The previous few posts have listed weaknesses in traditional multiple-choice right mark scoring (RMS). Other than a rank of increasingly questionable value as the test scores decrease, RMS results are seriously flawed for use in current formative assessments. Quality and quantity are still linked. They are not linked in projects, reports, and essay tests. Even on a failing project, there can still be a note, “Great use of color”; “Great idea, another bit of editing and a great paper”.
Knowledge and Judgment Scoring (KJS) does the same thing with multiple-choice tests, “You got a quality score of 90% on the test you select to mark. Now make the same preparation on more of the assignment and you will have a passing score. We know you can do it!”
RMS test scores are always suspect and often meaningless. The True Score Diviner can help you find your true score, or if your score is your true score, the range of test scores you may have gotten with the same preparation.
At 100%, your test score and true score are one and the same. With a test score of 25%, on a 4-option question test, your true score could range from 25 - 25 or zero to 25 + 25 or 50%. Half of the time RMS cheats you and half of the time it teases or lies to you. You have a lucky day or an unlucky day. There is no way to know which or how much from a single test. Statistical procedures say very little about single events strongly related to luck. They can help if you took about five versions of the test and calculated an average test score. You do not do that.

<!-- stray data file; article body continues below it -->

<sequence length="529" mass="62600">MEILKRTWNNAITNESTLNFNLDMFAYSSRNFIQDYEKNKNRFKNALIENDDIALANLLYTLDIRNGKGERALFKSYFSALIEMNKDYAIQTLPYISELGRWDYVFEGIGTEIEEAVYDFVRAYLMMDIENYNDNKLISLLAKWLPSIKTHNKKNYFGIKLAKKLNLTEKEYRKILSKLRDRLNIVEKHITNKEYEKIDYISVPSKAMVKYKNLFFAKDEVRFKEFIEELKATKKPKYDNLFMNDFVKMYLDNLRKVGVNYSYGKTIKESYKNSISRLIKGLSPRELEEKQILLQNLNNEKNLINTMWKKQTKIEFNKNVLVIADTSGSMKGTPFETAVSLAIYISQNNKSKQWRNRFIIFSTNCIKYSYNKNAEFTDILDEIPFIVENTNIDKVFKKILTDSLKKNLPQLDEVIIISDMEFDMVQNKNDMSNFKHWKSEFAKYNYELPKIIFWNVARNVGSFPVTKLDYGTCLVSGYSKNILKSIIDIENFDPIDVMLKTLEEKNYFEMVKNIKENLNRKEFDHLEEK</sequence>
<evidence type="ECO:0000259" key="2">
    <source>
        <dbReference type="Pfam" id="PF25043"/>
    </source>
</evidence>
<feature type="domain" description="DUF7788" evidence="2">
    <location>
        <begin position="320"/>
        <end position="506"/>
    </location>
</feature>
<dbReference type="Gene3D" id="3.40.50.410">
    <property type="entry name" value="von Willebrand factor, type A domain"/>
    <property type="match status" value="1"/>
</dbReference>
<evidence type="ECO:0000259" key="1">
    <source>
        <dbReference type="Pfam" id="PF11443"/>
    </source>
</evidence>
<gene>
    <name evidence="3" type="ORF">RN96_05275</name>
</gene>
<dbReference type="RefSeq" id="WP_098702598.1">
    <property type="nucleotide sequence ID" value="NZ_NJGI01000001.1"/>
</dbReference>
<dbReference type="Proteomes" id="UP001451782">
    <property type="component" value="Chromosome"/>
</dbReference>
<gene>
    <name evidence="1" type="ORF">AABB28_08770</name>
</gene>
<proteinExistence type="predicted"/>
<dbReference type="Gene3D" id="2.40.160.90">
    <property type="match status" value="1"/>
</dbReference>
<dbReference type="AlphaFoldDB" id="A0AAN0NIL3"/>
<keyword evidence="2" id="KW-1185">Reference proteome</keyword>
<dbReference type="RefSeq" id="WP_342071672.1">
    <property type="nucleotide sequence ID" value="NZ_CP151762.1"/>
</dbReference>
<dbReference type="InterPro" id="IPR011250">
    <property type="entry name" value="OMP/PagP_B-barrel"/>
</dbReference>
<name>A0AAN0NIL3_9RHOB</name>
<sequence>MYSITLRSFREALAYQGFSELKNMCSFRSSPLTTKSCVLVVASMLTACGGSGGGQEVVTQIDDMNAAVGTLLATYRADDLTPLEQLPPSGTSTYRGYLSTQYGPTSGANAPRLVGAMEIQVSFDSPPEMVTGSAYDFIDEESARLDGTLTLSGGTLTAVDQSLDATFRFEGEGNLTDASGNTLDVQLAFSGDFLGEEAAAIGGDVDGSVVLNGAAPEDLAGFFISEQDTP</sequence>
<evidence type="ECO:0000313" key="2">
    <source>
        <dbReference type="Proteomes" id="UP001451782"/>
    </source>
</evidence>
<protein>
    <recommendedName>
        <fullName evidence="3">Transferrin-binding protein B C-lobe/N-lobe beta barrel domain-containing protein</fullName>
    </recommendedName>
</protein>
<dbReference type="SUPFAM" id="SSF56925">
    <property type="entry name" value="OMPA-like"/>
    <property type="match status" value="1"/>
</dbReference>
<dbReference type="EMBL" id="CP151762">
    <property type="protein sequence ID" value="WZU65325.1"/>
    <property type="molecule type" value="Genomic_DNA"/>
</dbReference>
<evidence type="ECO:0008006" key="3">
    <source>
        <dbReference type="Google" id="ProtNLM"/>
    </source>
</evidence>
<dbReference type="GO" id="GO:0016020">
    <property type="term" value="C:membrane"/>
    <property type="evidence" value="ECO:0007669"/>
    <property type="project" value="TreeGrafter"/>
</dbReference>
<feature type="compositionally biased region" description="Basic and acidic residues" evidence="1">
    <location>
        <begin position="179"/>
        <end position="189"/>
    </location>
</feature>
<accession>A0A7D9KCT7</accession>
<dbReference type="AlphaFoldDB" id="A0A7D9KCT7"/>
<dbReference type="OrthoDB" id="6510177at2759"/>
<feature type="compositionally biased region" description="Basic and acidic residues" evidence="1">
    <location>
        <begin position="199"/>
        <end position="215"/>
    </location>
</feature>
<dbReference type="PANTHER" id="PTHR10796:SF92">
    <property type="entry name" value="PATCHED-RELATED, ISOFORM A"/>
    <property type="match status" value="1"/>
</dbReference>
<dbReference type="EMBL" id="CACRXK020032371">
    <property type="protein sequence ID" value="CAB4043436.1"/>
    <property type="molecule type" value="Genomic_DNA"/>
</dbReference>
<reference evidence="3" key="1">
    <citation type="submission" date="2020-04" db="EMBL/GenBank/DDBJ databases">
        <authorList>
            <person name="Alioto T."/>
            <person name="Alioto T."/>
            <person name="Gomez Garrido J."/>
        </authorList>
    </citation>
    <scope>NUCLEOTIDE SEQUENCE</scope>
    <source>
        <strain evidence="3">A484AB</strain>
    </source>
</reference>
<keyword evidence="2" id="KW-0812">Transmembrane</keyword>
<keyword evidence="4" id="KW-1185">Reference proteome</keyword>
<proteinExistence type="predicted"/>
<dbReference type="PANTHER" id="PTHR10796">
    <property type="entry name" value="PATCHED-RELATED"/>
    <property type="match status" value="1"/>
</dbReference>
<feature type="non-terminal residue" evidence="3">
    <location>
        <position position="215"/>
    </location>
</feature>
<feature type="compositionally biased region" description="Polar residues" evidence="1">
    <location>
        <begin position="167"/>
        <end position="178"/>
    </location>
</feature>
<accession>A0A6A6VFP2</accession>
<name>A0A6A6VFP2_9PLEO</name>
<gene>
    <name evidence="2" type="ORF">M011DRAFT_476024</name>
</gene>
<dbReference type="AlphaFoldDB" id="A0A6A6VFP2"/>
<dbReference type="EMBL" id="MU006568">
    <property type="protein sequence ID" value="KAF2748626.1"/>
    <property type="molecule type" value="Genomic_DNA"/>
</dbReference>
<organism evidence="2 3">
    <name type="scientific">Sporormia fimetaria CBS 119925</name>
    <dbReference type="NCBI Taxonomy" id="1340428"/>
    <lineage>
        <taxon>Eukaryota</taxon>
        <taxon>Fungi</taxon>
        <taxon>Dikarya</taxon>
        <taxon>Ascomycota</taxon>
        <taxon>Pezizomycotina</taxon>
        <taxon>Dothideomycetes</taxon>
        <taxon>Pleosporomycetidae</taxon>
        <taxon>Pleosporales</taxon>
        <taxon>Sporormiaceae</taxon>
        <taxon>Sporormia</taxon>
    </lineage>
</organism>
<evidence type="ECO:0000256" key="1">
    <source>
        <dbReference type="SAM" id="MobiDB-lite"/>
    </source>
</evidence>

Knowledge and Judgment Scoring (KJS) solves this problem by letting you report what you know and trust. You are, in effect, scoring your own test based on your own preparation. Each student gets a customized test. Guessing is not required.
Now both student and teacher know what every high quality student knows and can do that can be trusted as the basis for further instruction, learning, and application regardless of the test score. Quantity and quality each generate separate scores.
We need to promote Knowledge and Judgment Scoring (KJS). Power Up Plus (PUP) does this by offering students both RMS and KJS. They make the switch when they have matured enough in a supportive classroom that places equal emphasis on knowing and on the skills required by the successful independent achiever. I know. I don’t know. I know how to know.
RMS today makes as much sense as selling gasoline at $3 per gallon from a pump that averages one gallon for each $3. It may deliver less than ½ gallon to over two gallons for each $3. But it does deliver an average of $3 per gallon if you sum all the customers for the day. That is a range of less than $1.50 to over $6.00 per gallon. Such a situation in academic measurement still goes, for the most part, unquestioned.